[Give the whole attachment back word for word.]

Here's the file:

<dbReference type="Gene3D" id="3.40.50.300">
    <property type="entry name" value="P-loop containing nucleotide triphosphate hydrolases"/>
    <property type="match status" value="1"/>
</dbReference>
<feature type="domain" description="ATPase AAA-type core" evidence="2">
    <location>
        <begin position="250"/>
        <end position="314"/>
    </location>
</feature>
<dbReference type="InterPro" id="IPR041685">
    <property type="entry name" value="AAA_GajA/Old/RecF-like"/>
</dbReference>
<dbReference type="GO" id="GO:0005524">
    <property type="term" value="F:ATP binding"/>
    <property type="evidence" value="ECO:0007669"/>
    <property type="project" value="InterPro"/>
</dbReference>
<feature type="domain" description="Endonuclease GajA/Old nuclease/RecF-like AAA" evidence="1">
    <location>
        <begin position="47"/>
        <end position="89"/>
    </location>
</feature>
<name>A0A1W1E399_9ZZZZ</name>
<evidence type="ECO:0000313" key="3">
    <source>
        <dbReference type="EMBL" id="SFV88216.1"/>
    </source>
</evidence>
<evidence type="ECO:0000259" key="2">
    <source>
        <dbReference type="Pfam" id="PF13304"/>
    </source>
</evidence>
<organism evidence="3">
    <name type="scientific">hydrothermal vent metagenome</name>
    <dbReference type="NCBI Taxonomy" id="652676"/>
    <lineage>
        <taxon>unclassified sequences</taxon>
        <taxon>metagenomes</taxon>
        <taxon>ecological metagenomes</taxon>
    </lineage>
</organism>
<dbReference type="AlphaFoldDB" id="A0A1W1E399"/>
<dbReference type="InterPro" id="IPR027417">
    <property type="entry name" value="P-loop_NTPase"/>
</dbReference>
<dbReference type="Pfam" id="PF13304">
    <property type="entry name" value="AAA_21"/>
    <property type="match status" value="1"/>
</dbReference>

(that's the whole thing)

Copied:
<dbReference type="Gene3D" id="3.40.50.300">
    <property type="entry name" value="P-loop containing nucleotide triphosphate hydrolases"/>
    <property type="match status" value="1"/>
</dbReference>
<feature type="domain" description="ATPase AAA-type core" evidence="2">
    <location>
        <begin position="250"/>
        <end position="314"/>
    </location>
</feature>
<dbReference type="InterPro" id="IPR041685">
    <property type="entry name" value="AAA_GajA/Old/RecF-like"/>
</dbReference>
<dbReference type="GO" id="GO:0005524">
    <property type="term" value="F:ATP binding"/>
    <property type="evidence" value="ECO:0007669"/>
    <property type="project" value="InterPro"/>
</dbReference>
<feature type="domain" description="Endonuclease GajA/Old nuclease/RecF-like AAA" evidence="1">
    <location>
        <begin position="47"/>
        <end position="89"/>
    </location>
</feature>
<name>A0A1W1E399_9ZZZZ</name>
<evidence type="ECO:0000313" key="3">
    <source>
        <dbReference type="EMBL" id="SFV88216.1"/>
    </source>
</evidence>
<evidence type="ECO:0000259" key="2">
    <source>
        <dbReference type="Pfam" id="PF13304"/>
    </source>
</evidence>
<organism evidence="3">
    <name type="scientific">hydrothermal vent metagenome</name>
    <dbReference type="NCBI Taxonomy" id="652676"/>
    <lineage>
        <taxon>unclassified sequences</taxon>
        <taxon>metagenomes</taxon>
        <taxon>ecological metagenomes</taxon>
    </lineage>
</organism>
<dbReference type="AlphaFoldDB" id="A0A1W1E399"/>
<dbReference type="InterPro" id="IPR027417">
    <property type="entry name" value="P-loop_NTPase"/>
</dbReference>
<dbReference type="Pfam" id="PF13304">
    <property type="entry name" value="AAA_21"/>
    <property type="match status" value="1"/>
</dbReference>